If you ask a kid what it means to be male or female, you’ll likely get a pretty stereo­typ­ical response. Boys, kids tend to think, are inher­ently inter­ested in boy-​​like things—trucks, base­ball, and con­struc­tion work—while girls are inher­ently inter­ested in dolls, dress-​​up, and tea par­ties. Boys like to build things and go fishing and want to be foot­ball players when they grow up. Girls like to sew, wear makeup, and want to be bal­lerinas. For the young exam­inee, the behav­ioral ten­den­cies of boys and girls are just as fun­da­mental as their phys­ical attributes.

Most research has found that this stereo­typ­ical, or “essen­tialist,” thinking tends to fade as we get older. According to asso­ciate pro­fessor of psy­chology John Coley, the aca­d­emic lit­er­a­ture has sug­gested that by the time we’re in ele­men­tary school we start to see envi­ron­ment as playing a large role in the man­i­fes­ta­tion of gender roles. We learn that girls aren’t inher­ently more inclined to be teachers and nurses, but that our envi­ron­ment and our expe­ri­ences urge us into such gender-​​normal behaviors.

But new research from Coley and R. Cole Eidson, a doc­toral can­di­date in his Cat­e­go­riza­tion and Rea­soning Lab at North­eastern, sug­gests that we retain some of our child­like, essentialist-​​thinking into adult­hood. In a paper pub­lished ear­lier this year in the Journal of Cog­ni­tion and Devel­op­ment, the duo repeated ear­lier studies of chil­dren using a group of under­grad­uate stu­dents, but they added a twist.

Eidson explained that if you could strip away an adult’s years of cul­tural learning—in which they col­lect a better under­standing of people’s indi­vid­u­ality and how they think and behave—“then you might still find essen­tialist thinking lurking beneath the sur­face.” To accom­plish this, they gave the study’s par­tic­i­pants a time constraint.

First, they pre­sented the 36 male and 33 female par­tic­i­pants with four char­ac­ters: a girl raised by only women, a girl raised by only men, a boy raised by only women, and a boy raised by only men. Then, just as with the ear­lier studies on chil­dren, they asked the par­tic­i­pants how the indi­vidual would behave in a par­tic­ular sit­u­a­tion or what kinds of phys­ical attrib­utes the person would have as an adult. But unlike the ear­lier studies, Eidson and Coley split their par­tic­i­pants into two groups with two dif­ferent direc­tives. Half of them had to wait 10 sec­onds before making their deci­sion about the char­acter while the other half had to make a snap judg­ment, answering the ques­tion in less than two seconds.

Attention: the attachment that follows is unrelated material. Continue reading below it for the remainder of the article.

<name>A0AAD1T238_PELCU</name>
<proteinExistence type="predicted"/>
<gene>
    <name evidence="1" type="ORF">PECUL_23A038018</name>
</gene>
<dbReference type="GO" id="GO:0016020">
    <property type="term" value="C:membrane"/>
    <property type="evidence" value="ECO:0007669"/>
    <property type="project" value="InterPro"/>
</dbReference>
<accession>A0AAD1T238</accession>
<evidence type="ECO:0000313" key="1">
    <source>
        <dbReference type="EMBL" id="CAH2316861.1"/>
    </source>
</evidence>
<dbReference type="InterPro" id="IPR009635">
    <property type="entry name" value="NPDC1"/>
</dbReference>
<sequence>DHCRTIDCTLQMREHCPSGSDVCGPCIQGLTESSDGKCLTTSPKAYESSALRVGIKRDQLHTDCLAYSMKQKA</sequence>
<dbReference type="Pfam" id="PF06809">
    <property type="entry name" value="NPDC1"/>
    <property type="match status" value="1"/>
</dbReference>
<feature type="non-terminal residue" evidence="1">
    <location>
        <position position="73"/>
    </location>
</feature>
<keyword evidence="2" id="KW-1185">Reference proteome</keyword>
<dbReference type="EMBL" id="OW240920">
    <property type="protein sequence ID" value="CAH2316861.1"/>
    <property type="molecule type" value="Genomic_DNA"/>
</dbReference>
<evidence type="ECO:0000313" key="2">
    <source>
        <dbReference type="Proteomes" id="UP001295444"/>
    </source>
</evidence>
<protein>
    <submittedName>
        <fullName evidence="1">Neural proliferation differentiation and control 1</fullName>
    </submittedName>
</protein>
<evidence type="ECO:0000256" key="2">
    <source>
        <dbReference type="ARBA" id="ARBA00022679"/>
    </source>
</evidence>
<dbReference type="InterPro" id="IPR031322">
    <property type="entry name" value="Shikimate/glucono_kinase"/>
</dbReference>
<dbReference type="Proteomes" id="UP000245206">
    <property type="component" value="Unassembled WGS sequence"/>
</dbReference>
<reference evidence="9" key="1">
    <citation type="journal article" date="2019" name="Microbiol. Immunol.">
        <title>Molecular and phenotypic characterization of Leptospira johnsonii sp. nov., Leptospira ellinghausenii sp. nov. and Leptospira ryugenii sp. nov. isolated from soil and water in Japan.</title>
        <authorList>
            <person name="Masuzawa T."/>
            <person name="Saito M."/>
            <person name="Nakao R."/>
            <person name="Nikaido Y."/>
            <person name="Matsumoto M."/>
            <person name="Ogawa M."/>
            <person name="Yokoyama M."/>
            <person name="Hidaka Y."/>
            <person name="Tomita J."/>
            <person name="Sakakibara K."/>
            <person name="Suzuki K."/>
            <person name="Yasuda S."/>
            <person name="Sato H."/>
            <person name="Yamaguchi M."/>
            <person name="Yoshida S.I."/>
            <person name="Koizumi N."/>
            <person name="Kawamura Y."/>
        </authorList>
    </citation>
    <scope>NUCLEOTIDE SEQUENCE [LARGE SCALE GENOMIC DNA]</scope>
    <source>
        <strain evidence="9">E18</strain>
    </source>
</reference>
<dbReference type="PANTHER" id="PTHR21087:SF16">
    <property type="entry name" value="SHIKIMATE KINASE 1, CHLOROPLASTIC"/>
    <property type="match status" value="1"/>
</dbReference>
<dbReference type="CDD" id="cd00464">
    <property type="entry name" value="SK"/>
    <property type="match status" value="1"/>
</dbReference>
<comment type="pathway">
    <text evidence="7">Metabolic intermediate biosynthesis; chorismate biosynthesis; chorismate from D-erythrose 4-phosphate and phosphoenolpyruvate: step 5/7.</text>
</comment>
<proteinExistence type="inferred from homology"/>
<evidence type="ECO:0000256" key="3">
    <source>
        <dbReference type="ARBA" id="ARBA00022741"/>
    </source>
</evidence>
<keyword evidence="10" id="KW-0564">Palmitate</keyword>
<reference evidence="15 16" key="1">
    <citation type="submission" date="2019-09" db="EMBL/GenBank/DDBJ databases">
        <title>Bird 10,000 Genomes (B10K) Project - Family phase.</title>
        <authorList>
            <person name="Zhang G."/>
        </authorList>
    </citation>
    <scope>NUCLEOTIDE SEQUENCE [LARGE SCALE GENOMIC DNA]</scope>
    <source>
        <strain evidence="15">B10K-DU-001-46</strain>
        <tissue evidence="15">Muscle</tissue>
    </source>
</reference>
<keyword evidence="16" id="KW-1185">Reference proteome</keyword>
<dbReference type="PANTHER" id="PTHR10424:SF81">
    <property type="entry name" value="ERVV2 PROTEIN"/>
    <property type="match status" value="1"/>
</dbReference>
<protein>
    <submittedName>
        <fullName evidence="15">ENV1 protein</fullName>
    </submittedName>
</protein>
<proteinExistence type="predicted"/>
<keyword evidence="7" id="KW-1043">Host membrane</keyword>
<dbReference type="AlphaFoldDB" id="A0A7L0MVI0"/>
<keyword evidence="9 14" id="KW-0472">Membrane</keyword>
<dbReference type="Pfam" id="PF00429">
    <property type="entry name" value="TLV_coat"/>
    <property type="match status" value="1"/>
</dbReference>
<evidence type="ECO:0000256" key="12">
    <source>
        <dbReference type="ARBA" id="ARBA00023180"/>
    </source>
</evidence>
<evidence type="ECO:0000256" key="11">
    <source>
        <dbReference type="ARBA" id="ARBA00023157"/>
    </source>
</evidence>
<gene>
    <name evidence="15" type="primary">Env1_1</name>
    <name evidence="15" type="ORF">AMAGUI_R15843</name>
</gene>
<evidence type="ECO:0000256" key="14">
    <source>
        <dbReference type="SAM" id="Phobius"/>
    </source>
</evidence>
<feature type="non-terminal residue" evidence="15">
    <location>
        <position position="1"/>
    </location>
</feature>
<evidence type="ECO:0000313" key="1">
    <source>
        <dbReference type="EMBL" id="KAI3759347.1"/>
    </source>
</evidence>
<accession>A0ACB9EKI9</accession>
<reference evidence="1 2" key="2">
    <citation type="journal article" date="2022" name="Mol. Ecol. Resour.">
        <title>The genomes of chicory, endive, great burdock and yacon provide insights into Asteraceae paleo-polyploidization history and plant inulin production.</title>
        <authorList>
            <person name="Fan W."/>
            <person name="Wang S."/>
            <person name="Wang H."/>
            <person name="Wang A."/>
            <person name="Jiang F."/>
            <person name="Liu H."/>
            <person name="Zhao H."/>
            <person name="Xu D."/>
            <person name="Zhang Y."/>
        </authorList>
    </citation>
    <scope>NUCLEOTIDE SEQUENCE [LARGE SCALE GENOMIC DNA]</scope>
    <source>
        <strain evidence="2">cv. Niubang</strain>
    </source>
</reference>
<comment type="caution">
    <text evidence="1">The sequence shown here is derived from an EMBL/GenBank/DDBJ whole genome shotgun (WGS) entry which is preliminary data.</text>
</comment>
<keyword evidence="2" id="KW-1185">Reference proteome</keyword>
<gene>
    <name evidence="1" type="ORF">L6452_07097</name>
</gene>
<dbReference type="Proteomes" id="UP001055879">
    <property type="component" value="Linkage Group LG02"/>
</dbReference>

The con­straint made a sig­nif­i­cant dif­fer­ence. Those who had to reply quickly tended to respond with more stereo­typ­ical answers, just as a pre-​​elementary-​​school child might do. The par­tic­i­pants who had more time to con­sider their replies tended to respond with more socially-​​acceptable answers.

This work shows that essen­tialist thinking is auto­matic and deeply-​​rooted, but that people can over­come this bias given time and cog­ni­tive resources,” Coley said.

The researchers found that male par­tic­i­pants tended to par­take in more essen­tialist thinking than their female coun­ter­parts, regard­less of the group to which they were assigned. They also found that all par­tic­i­pants, regard­less of con­di­tion or their own gender, held stronger stereo­types about males than about females. “People,” Eidson explained, “are less willing to accept vio­la­tions of the male gender role than of the female gender role.”

Coley and Eidson can only spec­u­late on why this might be the case, but per­haps, Coley said, it has some­thing to do with the fact that female gender roles have under­gone a deter­mined shift over the past century.

This research con­tinues the work being done in Coley’s lab exam­ining the way humans cat­e­go­rize their world. But this study is among the first to look at the cog­ni­tive processes under­lying the way we cat­e­go­rize our fellow humans based on gender.

The work, Eidson said, has impli­ca­tions for dealing with social phe­nomena such as prej­u­dice and stereo­typing. If we believe that dif­ferent groups have dif­ferent inherent prop­er­ties and we start assigning values to those prop­er­ties, “then really quickly you can move into a place where one group is less desir­able than another,” he said. “Even adults are still doing this, it’s just under the sur­face. Under­standing that may give you some kind of inroad to dealing with those kinds of issues.”